How is Facebook specifically hurting women?
In an open letter to Facebook, various women’s groups and feminist sites are urging people to contact advertisers whose ads appear next to content that targets women for violence, to ask these companies to withdraw from advertising on Facebook until Facebooks ban gender-based hate speech on its site.
We reported on the letter last week, but thought we would post here just exactly how Facebook is specifically hurting women.
There are, say Women’s Action Media (WAM), four primary ways.
For a start, Facebook’s own rules prohibit hate speech, so the objection here is to Facebook’s inconsistency in deciding what constitutes hate speech, and who is treated as a valid target of hate.
The company’s moderators deal with content that is violently homophobic, Islamophobic, and anti-Semitic every day.
So, for example,“I hate Muslims” or “I hate Jews” is not allowed. Which is of course excellent.
However, pages that express similar sentiment, but are targeted at girls and women – and often through the use of misogynistic and sexist language – are not considered hate speech.
Secondly, Facebook employs a grossly sexist double standard when it comes to representations of women’s bodies.
And I mean ‘gross’ly.
Photographs that are pornographic – also not allowed, according to Facebook’s terms – and display women’s bodies as sex objects, remain on the site, even when they have been reported.
And these include pictures of women fully exposed, women tied up, women in extreme pain, dead women and abused women.
But content posted by groups that represent women’s bodies for other purposes – either for health and education, in art, or part of a political protest – are rejected and removed.
For example, breast-feeding mothers, or pictures of placentas or medical illustrations of women’s sexual and reproductive organs are regularly banned.
As MotherWise found out recently, for example.
The point being that Facebook moderators remove content created by women for women – but routinely allow photographs of girls and women to be used without their consent for the purposes of harassment, bullying, slut-shaming and sexual ranking, review and commentary.
Third point: Facebook excludes women’s speech as ‘political’ while arguing that it is dedicated to enabling free speech in the service of social justice.
A common refrain in Facebook’s defence of its commitment to allow certain content, including content containing graphic violence – also in violation of its own terms – is that the company wants to reveal the real world and help catalyse social change.
But Facebook routinely penalises activist feminists on the site by removing their content, suspending their accounts, and disabling their links, as in the case of the Uprising of Women in the Arab Word.
Or, as another example, in the way Hildur Lilliendahl, an Icelandic feminist, was treated.
She established a page to protest images like a picture of a woman in her underwear, tied up with ropes, gagged with an apple like a suckling pig on a spit, suspended from a long metal pole carried in procession by a gang of men.
The caption to the picture read: “Feminist found in town this morning – captured and put on the grill.”
When Lilliendahl reposted a threat made against her, her page was suspended, and her account was blocked at least four times.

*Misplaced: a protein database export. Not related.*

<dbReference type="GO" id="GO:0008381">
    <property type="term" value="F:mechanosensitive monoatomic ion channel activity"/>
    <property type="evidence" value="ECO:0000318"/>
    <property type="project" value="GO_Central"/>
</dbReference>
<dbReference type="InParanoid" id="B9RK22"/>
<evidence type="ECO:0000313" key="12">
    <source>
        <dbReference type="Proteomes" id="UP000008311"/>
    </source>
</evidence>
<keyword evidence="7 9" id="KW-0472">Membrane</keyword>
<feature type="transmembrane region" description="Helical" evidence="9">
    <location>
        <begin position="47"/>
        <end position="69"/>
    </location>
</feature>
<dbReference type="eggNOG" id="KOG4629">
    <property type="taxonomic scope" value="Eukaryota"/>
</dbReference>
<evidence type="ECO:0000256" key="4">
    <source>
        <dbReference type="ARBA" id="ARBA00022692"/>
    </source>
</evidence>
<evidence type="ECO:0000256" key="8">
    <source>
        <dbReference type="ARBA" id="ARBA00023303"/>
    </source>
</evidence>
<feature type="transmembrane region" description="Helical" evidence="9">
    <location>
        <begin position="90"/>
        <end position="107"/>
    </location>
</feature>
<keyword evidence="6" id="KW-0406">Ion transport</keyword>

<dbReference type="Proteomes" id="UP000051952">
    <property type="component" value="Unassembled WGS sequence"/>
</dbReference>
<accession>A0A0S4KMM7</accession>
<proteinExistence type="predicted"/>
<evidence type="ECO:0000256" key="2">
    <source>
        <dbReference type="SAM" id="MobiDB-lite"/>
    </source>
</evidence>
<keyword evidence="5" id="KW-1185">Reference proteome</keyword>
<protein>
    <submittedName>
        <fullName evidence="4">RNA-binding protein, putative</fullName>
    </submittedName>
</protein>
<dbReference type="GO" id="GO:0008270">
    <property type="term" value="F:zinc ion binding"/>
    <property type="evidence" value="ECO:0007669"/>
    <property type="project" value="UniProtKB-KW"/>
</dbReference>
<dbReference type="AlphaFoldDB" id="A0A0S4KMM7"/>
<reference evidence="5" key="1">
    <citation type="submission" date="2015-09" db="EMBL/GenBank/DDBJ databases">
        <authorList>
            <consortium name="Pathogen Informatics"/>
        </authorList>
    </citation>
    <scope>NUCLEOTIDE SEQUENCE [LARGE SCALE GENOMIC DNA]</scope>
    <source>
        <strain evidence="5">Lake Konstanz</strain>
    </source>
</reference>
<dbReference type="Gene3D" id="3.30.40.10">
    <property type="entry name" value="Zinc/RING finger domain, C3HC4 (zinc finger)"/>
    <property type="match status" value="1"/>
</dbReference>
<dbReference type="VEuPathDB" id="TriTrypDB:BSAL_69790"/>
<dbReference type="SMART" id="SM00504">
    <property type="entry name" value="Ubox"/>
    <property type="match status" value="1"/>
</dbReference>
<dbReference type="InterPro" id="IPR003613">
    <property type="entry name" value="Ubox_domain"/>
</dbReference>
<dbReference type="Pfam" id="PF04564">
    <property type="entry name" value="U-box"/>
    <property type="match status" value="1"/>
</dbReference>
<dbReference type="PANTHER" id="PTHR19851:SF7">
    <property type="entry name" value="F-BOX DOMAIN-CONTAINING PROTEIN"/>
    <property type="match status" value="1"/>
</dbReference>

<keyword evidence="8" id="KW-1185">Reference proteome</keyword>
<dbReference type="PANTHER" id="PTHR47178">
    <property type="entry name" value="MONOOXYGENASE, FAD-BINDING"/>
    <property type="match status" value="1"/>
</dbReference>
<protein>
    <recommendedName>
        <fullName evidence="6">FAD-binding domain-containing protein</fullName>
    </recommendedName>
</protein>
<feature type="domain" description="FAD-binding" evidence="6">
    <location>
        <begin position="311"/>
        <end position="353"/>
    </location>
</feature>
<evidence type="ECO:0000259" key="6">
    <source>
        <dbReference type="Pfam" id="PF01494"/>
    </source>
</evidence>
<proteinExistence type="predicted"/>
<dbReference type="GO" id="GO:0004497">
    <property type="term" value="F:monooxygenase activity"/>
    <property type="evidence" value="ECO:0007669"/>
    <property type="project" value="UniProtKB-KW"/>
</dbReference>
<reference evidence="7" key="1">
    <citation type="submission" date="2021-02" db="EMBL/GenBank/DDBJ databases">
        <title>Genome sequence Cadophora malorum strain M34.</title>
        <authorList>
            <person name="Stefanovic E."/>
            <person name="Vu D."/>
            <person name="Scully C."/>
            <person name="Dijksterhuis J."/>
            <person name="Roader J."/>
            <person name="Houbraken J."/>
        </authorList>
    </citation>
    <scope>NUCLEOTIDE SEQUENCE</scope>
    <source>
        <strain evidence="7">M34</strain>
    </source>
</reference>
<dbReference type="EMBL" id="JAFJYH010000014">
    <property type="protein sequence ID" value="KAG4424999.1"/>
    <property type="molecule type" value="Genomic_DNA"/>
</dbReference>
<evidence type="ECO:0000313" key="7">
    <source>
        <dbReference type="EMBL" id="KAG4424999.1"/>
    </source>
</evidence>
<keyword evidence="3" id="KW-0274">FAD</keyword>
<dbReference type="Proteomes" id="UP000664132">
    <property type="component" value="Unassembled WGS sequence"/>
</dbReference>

The threats stayed up.
Facebook eventually apologised, but made no statement regarding how its policies or processes were changed to make sure this does not happen again.
Other examples involving similar circumstances include: Rapebook, The Uprising of Arab Women, Women on Waves, The Girls Guide to Taking Over the World, Rabid Feminist, Thorlaug Agustsdottir, Mama to Mama, Feminists at Sea.
In many instances, after the fact, Facebook apologised and restored the account or content.
However, there does appear to be a bias in favour of censoring the political speech of women, while allowing hate speech against women.
And fourthly: the way in which Facebook’s moderation process is structured.
It treats each incident and report as isolated and unrelated on a case-by-base basis, and in doing so fails to address the overall environment created by this failure – namely one of harm and hostility towards women users in which we are disproportionately silenced.
Women’s groups – and this campaign – focus on ‘girls and women’ and not on ‘violence in general’ because women are universally marginalised and subjected to high levels of violence.
And Facebook’s approach, WAM points out, exacerbates this reality.
In order to effectively and fairly enforce its own guidelines, Facebook really should not ignore the effect of speech on the social status of women as a group.
Click here to find out how you can join us and help us persuade Facebook to address the representation of rape and violence on its site properly – with comprehensive and effective action.
Facebook is now claiming that because they took down all the images in WAM’s original sample set, there is no more problem.
This is not the case.
Until Facebook recognises that the problem is their policies and procedures, not just individual pages, WAM will keep posting fresh examples that are still live each day.
To see some examples of gender-based hate speech on Facebook click here. Trigger warning: they are vile and very disturbing.
Many of these have already been reported and allowed by Facebook moderation.
They may come down now when we shame Facebook with them, but that will not solve the problem.
Only new Facebook policies and procedures designed to ban gender-based hate speech will solve the problem.
To help, join in.